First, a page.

Alex Dunlap and Mike Loyko break down Ezekiel Ansah, DE BYU:
Alex Dunlap’s Ezekiel Ansah Scouting Report via Bleacher Report:
Weight: 270 pounds
NFL Comparison: Jason Pierre-Paul
We might as well get that adjective out of the way early on, because it dominates most every bit of narrative analysis regarding the skill set that Ezekiel Ansah brings to the table.
The fact is, Ansah has only been playing football for two-and-a-half seasons. A native of Ghana, Ansah is a converted track star with off-the-charts potential at the NFL level. He just looks bigger than everyone else on tape, much like a puppy with huge paws that will scare every kid in the neighborhood when he grows into them.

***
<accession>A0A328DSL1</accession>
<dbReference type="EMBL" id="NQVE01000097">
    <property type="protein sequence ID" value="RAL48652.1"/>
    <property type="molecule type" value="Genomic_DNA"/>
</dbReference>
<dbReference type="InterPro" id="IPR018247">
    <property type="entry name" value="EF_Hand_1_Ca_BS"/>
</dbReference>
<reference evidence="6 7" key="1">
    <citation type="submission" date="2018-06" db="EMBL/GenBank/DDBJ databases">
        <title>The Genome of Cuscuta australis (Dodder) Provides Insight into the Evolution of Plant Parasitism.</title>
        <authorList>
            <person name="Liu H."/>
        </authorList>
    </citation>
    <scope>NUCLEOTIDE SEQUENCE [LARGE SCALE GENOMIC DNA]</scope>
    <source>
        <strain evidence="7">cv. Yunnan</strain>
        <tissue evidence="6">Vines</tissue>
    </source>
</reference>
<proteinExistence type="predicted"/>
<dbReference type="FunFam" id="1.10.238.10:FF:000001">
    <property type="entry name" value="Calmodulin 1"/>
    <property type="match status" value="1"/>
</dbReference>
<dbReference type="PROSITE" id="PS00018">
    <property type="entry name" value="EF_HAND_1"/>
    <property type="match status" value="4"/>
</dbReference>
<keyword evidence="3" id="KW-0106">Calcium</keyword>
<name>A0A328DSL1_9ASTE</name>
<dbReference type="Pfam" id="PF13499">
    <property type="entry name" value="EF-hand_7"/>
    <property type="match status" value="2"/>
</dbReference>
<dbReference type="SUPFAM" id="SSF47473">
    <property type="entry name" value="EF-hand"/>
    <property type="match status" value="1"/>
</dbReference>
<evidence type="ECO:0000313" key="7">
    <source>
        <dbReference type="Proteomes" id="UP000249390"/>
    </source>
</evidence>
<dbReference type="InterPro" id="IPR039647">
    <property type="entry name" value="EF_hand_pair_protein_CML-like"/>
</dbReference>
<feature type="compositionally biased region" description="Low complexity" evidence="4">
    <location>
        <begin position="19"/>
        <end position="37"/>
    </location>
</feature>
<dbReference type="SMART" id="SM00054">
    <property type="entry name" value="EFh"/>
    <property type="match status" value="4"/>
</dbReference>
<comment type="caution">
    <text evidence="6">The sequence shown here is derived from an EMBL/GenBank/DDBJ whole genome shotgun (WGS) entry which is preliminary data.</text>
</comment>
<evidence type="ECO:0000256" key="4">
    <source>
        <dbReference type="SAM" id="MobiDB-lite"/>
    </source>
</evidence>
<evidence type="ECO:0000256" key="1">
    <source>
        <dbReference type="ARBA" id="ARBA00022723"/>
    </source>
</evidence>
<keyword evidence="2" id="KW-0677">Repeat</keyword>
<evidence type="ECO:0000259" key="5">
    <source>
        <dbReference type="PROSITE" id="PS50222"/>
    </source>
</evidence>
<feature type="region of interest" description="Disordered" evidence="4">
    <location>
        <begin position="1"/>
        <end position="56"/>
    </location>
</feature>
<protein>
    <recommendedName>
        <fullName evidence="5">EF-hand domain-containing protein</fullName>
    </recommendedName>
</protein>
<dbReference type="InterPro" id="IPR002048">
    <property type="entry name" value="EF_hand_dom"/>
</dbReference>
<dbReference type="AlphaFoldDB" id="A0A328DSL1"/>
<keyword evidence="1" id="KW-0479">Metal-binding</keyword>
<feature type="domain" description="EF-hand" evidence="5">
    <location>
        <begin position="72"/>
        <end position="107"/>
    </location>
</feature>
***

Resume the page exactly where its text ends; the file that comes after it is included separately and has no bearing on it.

The main issue I see is the wasted motion off the snap. Ansah uses his critical first bit of motion to “pop up” out of his stance as opposed to taking a deliberate first step, engaging and positioning himself for contact or pursuit.
This usually leads to a scenario where Ansah’s first contact with the opposing offensive tackle comes with his hands being squarely placed on the tackle’s numbers with high pad level. When Ansah sees the ball, though—or the ball-carrier—he is virtually unstoppable despite the early pickle he puts himself in sometimes.
He uses a skill that I have learned just this year that is called “ice-picking.” It’s a term I love because it is a hard attribute to describe. Basically, when Ansah gets pushed away from the flow of the play, he can “ice-pick” back to the play with great speed and power.
He can do it because he is huge and freakishly athletic. It is quite obvious that when Ansah learns to put himself in a good position from the start, he is going to be a force.